2018 Raiders Draft Prospect Profile

Name: Jake Wieneke

School/Position: South Dakota State/WR

Height: 6’4”

Weight: 215 pounds

 

Stats:

288 catches

5157 yards

17.9 yards per reception

59 TD

 

 

Hands: Usually, bigger receivers will use sloppy technique to secure the ball. Yet, Wieneke manages a quick stab, away from his body. Surprisingly, Wieneke brings an effective stiff-arm to ward off defenders taking angles. As a result of his hand skills, a five yard screen turns into a fifteen yard chunk play.

Speed: Although Wieneke is not a classic burner, he gains speed by using longer strides. The deeper the route, the faster he appears.

Tree: In essence, most of the route tree is open. Seeing a 6’4, wideout plant his foot into the ground  and execute a smooth slant bodes well for him at the next level. Similarly, Wieneke shows proficiency with the deep out, skinny post and go patterns.

Agility: As mentioned, longer receivers lack that quick twitch. Wieneke uses his body to open the throwing. As a result, he creates separation to catch the pass. Granted, off the line, he will not win with quicks, but he gives the quarterback enough of an area. In addition, Wieneke‘s height and ability to get vertical over smaller corners increases his value. Similarly, big receivers have trouble reaching for low throws. During the first play of the film, Wieneke goes to the ground to scoop an errant pass.

 

Intangibles: After finishing a distinguished career at South Daokta State, Wieneke hopes to make his mark in the NFL. Whether in subpackages or special teams, Wieneke will made a mark. If you watch his film versus TCU, you can see a player with the skills to ascend.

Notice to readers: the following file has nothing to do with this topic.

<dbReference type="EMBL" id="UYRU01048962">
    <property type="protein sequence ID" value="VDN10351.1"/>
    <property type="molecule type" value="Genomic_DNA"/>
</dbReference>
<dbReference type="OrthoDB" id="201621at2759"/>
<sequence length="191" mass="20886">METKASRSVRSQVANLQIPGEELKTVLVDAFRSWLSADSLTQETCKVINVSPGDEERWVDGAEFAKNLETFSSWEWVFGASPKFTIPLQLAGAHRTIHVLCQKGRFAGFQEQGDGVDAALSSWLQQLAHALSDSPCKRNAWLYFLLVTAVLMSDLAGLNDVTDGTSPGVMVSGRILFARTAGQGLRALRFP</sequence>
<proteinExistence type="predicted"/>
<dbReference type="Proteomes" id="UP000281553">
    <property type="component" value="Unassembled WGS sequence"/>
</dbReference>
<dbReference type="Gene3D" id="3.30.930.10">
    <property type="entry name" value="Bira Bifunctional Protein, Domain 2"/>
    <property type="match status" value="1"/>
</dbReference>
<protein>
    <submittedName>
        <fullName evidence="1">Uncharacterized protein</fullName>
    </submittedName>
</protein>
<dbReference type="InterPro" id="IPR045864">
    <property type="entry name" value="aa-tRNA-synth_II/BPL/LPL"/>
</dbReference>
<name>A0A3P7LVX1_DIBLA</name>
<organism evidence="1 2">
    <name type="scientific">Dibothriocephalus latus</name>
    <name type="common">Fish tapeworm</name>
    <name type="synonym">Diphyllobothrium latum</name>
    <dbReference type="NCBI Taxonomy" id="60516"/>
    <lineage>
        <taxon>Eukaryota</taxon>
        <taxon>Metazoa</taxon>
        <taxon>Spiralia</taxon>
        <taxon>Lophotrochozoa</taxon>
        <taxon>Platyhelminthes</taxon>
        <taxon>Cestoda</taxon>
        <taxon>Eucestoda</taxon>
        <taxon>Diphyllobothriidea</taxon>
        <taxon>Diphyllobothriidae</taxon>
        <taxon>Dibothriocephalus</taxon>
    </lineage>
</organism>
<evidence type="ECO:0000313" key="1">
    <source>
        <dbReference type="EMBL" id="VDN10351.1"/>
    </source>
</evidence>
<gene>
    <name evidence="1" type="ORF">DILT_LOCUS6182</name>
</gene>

Interview

What are you strengths as a receiver? 

Competing every play and winning the mental part of the game. I use my body size to my advantage , with large catch radius, which will allow a quarterback to throw it to me with confidence.

 

How does an athlete from Maple Grove, MN fly under the radar of the Big 10?

I earned interest from the University of Minnesota, but decided to accept the offer from SDSU. I didn’t attend any evaluation camps, so my name wasn’t really out there outside of Minnesota.

 

In your years in Brookings,  you’ve accumulated surreal stats, critics will say that you are a system WR. Where do you set them straight?

 

I think that a receiver with good hands and a big body can play in any system. My accomplishments are not a  product of a system, but rather a contributor to help make the system. In addition, SDSU only produced one other NFL wide receiver with this system.

The Oakland Raiders have an accomplished QB in Derek Carr, a standout WR in Cooper, how would your skills fit in the offense?

Right now, they have a great mix with Amari Cooper and Michael Crabtree. I can complement them and make teams pay if they choose to double on or the other. Moreover, I can help in the red zone by providing a big target for Derek Carr.

 Jon Gruden accepted the head coaching job. Being a sharp offensive mind, he values impact offensive rookies. What one aspect of your skill set will open his eyes?

 

Something that I think will open his eyes is my hard work and attention to detail. From preparation to things I do on and off the field, I am confident that would catch Coach Gruden’s attention.

 

Final Analysis: If you look at Jon Gruden’s days in Tampa, he preferred bigger receivers. Wieneke’s game resembles former Bucs’ wideout Joe Jurevicius. While Jurevicius did not obliterate stopwatch with blazing times, his size, hands, and ability to find soft spots made him a worthy target. In Oakland, Wieneke could provide the Raiders with the ability to throw jump balls in the red zone. Not to mention, Gruden will not have patience for the drops of Johnny Holton and Seth Roberts.

 

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